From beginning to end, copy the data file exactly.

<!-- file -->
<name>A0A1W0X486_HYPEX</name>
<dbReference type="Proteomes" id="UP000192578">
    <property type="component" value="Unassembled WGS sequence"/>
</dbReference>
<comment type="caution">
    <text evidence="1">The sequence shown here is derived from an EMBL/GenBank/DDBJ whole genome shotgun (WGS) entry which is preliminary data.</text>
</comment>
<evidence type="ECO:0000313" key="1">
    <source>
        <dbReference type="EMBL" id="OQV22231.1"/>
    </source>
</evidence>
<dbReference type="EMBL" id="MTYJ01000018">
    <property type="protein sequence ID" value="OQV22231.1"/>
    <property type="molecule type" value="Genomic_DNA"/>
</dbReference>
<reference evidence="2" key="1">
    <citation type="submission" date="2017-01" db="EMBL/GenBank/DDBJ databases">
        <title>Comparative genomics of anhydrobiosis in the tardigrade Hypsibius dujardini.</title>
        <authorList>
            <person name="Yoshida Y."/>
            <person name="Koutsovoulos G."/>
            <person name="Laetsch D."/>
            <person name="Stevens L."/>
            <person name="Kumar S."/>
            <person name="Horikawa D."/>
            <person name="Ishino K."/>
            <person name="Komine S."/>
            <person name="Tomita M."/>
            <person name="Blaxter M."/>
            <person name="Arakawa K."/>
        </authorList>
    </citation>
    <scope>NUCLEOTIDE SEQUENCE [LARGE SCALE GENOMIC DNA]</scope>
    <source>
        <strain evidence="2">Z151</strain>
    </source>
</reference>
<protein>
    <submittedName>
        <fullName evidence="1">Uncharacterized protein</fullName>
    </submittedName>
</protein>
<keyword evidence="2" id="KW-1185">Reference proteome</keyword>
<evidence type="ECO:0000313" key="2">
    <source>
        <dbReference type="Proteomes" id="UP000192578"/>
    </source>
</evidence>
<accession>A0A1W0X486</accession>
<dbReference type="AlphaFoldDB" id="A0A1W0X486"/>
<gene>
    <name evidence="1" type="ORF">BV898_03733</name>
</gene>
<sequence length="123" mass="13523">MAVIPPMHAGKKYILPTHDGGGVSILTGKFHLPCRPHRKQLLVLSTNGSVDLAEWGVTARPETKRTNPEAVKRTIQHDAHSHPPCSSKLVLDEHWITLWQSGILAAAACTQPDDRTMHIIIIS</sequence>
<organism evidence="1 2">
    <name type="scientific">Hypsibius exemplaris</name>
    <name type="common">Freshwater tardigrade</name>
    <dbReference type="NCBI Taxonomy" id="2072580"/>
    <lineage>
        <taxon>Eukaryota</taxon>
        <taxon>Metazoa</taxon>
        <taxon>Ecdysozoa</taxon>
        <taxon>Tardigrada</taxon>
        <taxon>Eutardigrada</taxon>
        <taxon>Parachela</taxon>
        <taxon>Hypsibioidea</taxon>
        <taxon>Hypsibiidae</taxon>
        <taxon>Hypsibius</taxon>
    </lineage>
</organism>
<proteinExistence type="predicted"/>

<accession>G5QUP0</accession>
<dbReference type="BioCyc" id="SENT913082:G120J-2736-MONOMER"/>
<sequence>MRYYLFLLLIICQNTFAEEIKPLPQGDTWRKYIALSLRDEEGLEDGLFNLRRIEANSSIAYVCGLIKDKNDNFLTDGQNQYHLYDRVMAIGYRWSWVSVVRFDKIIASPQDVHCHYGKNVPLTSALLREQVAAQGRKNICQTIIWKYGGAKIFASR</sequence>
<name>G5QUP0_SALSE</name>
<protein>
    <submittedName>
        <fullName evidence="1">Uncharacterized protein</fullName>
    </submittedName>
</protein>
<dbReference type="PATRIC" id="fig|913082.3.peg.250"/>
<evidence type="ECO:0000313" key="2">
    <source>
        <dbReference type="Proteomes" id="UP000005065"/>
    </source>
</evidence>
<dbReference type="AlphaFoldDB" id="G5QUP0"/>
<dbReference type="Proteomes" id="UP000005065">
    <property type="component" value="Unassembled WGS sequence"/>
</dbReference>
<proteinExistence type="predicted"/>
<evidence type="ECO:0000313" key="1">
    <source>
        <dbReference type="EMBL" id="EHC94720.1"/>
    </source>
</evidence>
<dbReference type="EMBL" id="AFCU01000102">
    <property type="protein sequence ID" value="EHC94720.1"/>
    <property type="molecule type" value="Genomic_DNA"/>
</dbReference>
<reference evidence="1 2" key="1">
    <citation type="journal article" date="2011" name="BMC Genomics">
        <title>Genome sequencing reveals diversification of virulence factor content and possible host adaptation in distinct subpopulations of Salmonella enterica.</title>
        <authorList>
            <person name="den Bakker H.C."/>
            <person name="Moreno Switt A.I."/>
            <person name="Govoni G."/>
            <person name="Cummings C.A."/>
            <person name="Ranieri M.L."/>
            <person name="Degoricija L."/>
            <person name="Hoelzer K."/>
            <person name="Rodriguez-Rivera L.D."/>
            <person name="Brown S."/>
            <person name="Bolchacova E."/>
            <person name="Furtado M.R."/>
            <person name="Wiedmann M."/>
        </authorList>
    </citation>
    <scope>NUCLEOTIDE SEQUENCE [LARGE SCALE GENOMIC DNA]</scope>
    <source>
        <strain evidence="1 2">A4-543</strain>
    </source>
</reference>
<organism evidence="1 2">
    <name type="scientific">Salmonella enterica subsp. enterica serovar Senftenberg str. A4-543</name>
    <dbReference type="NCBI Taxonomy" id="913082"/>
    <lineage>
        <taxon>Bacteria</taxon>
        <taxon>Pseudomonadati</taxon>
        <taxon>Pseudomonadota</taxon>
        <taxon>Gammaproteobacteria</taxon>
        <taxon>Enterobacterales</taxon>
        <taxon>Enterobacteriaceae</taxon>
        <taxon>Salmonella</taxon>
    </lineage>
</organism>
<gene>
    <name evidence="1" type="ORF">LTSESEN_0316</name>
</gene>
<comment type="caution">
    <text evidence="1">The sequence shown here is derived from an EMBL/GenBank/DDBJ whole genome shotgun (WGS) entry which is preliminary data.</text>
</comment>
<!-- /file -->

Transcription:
<name>A0A1W0X486_HYPEX</name>
<dbReference type="Proteomes" id="UP000192578">
    <property type="component" value="Unassembled WGS sequence"/>
</dbReference>
<comment type="caution">
    <text evidence="1">The sequence shown here is derived from an EMBL/GenBank/DDBJ whole genome shotgun (WGS) entry which is preliminary data.</text>
</comment>
<evidence type="ECO:0000313" key="1">
    <source>
        <dbReference type="EMBL" id="OQV22231.1"/>
    </source>
</evidence>
<dbReference type="EMBL" id="MTYJ01000018">
    <property type="protein sequence ID" value="OQV22231.1"/>
    <property type="molecule type" value="Genomic_DNA"/>
</dbReference>
<reference evidence="2" key="1">
    <citation type="submission" date="2017-01" db="EMBL/GenBank/DDBJ databases">
        <title>Comparative genomics of anhydrobiosis in the tardigrade Hypsibius dujardini.</title>
        <authorList>
            <person name="Yoshida Y."/>
            <person name="Koutsovoulos G."/>
            <person name="Laetsch D."/>
            <person name="Stevens L."/>
            <person name="Kumar S."/>
            <person name="Horikawa D."/>
            <person name="Ishino K."/>
            <person name="Komine S."/>
            <person name="Tomita M."/>
            <person name="Blaxter M."/>
            <person name="Arakawa K."/>
        </authorList>
    </citation>
    <scope>NUCLEOTIDE SEQUENCE [LARGE SCALE GENOMIC DNA]</scope>
    <source>
        <strain evidence="2">Z151</strain>
    </source>
</reference>
<protein>
    <submittedName>
        <fullName evidence="1">Uncharacterized protein</fullName>
    </submittedName>
</protein>
<keyword evidence="2" id="KW-1185">Reference proteome</keyword>
<evidence type="ECO:0000313" key="2">
    <source>
        <dbReference type="Proteomes" id="UP000192578"/>
    </source>
</evidence>
<accession>A0A1W0X486</accession>
<dbReference type="AlphaFoldDB" id="A0A1W0X486"/>
<gene>
    <name evidence="1" type="ORF">BV898_03733</name>
</gene>
<sequence length="123" mass="13523">MAVIPPMHAGKKYILPTHDGGGVSILTGKFHLPCRPHRKQLLVLSTNGSVDLAEWGVTARPETKRTNPEAVKRTIQHDAHSHPPCSSKLVLDEHWITLWQSGILAAAACTQPDDRTMHIIIIS</sequence>
<organism evidence="1 2">
    <name type="scientific">Hypsibius exemplaris</name>
    <name type="common">Freshwater tardigrade</name>
    <dbReference type="NCBI Taxonomy" id="2072580"/>
    <lineage>
        <taxon>Eukaryota</taxon>
        <taxon>Metazoa</taxon>
        <taxon>Ecdysozoa</taxon>
        <taxon>Tardigrada</taxon>
        <taxon>Eutardigrada</taxon>
        <taxon>Parachela</taxon>
        <taxon>Hypsibioidea</taxon>
        <taxon>Hypsibiidae</taxon>
        <taxon>Hypsibius</taxon>
    </lineage>
</organism>
<proteinExistence type="predicted"/>

<accession>G5QUP0</accession>
<dbReference type="BioCyc" id="SENT913082:G120J-2736-MONOMER"/>
<sequence>MRYYLFLLLIICQNTFAEEIKPLPQGDTWRKYIALSLRDEEGLEDGLFNLRRIEANSSIAYVCGLIKDKNDNFLTDGQNQYHLYDRVMAIGYRWSWVSVVRFDKIIASPQDVHCHYGKNVPLTSALLREQVAAQGRKNICQTIIWKYGGAKIFASR</sequence>
<name>G5QUP0_SALSE</name>
<protein>
    <submittedName>
        <fullName evidence="1">Uncharacterized protein</fullName>
    </submittedName>
</protein>
<dbReference type="PATRIC" id="fig|913082.3.peg.250"/>
<evidence type="ECO:0000313" key="2">
    <source>
        <dbReference type="Proteomes" id="UP000005065"/>
    </source>
</evidence>
<dbReference type="AlphaFoldDB" id="G5QUP0"/>
<dbReference type="Proteomes" id="UP000005065">
    <property type="component" value="Unassembled WGS sequence"/>
</dbReference>
<proteinExistence type="predicted"/>
<evidence type="ECO:0000313" key="1">
    <source>
        <dbReference type="EMBL" id="EHC94720.1"/>
    </source>
</evidence>
<dbReference type="EMBL" id="AFCU01000102">
    <property type="protein sequence ID" value="EHC94720.1"/>
    <property type="molecule type" value="Genomic_DNA"/>
</dbReference>
<reference evidence="1 2" key="1">
    <citation type="journal article" date="2011" name="BMC Genomics">
        <title>Genome sequencing reveals diversification of virulence factor content and possible host adaptation in distinct subpopulations of Salmonella enterica.</title>
        <authorList>
            <person name="den Bakker H.C."/>
            <person name="Moreno Switt A.I."/>
            <person name="Govoni G."/>
            <person name="Cummings C.A."/>
            <person name="Ranieri M.L."/>
            <person name="Degoricija L."/>
            <person name="Hoelzer K."/>
            <person name="Rodriguez-Rivera L.D."/>
            <person name="Brown S."/>
            <person name="Bolchacova E."/>
            <person name="Furtado M.R."/>
            <person name="Wiedmann M."/>
        </authorList>
    </citation>
    <scope>NUCLEOTIDE SEQUENCE [LARGE SCALE GENOMIC DNA]</scope>
    <source>
        <strain evidence="1 2">A4-543</strain>
    </source>
</reference>
<organism evidence="1 2">
    <name type="scientific">Salmonella enterica subsp. enterica serovar Senftenberg str. A4-543</name>
    <dbReference type="NCBI Taxonomy" id="913082"/>
    <lineage>
        <taxon>Bacteria</taxon>
        <taxon>Pseudomonadati</taxon>
        <taxon>Pseudomonadota</taxon>
        <taxon>Gammaproteobacteria</taxon>
        <taxon>Enterobacterales</taxon>
        <taxon>Enterobacteriaceae</taxon>
        <taxon>Salmonella</taxon>
    </lineage>
</organism>
<gene>
    <name evidence="1" type="ORF">LTSESEN_0316</name>
</gene>
<comment type="caution">
    <text evidence="1">The sequence shown here is derived from an EMBL/GenBank/DDBJ whole genome shotgun (WGS) entry which is preliminary data.</text>
</comment>